Monday, December 18, 2006

Saving Fungi Might Save Your Life

I'm reading Pulitzer Prize-winning biologist E.O. Wilson's book, The Creation: An Appeal to Save Life on Earth. It was highly recommended by visionary activist astrologer Caroline Casey, who is a beacon for our times (and featured on my Beacons web page). I've quoted Wilson's words here before, but from a secondary source.

Although I already feel deeply aligned with his message, and understand intellectually the critical role insects and plants play in maintaining life on Earth, his description on page 31 of why we should care about vanishing ecosystems brought me up short. It's almost unimaginable, how a seemingly lowly flora or creature could render the most magnificent blessing. The following stunned me and made me want to research all of his examples in depth:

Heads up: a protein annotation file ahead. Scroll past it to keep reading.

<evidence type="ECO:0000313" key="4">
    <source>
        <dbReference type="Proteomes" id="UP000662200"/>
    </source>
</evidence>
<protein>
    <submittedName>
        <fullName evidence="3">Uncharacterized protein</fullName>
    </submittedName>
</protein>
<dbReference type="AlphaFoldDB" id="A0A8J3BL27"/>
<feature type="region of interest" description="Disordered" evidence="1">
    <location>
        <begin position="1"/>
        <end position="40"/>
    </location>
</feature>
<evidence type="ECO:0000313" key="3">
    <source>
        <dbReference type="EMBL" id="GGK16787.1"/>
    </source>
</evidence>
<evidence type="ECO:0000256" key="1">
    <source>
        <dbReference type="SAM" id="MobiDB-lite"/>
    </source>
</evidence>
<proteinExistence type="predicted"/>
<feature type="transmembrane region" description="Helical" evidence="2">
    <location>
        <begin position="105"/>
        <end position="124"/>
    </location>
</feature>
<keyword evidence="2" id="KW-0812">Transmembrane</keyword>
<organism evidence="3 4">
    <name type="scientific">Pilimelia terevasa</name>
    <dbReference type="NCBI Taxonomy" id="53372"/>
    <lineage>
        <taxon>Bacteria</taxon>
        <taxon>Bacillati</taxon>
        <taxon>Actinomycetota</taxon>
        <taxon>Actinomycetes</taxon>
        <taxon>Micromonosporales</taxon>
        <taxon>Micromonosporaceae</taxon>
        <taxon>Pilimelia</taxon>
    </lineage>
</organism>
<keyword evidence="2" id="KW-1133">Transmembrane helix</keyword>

"Critics of environmentalism...forget, if they ever knew, how the voracious caterpillars of an obscure moth from the American tropics saved Australia's pastureland from the overgrowth of cactus; how a Madagascar 'weed', the rosy periwinkle, provided the alkaloids that cure most cases of Hodgkin's disease and acute childhood leukemia; how another substance from an obscure Norwegian fungus made possible the organ transplant industry; how a chemical from the saliva of leeches yielded a solvent that prevents blood clots during and after surgery; and so on through the pharmacopoeia that has stretched from the herbal medicines of Stone Age shamans to the magic-bullet cures of present-day biomedical science."

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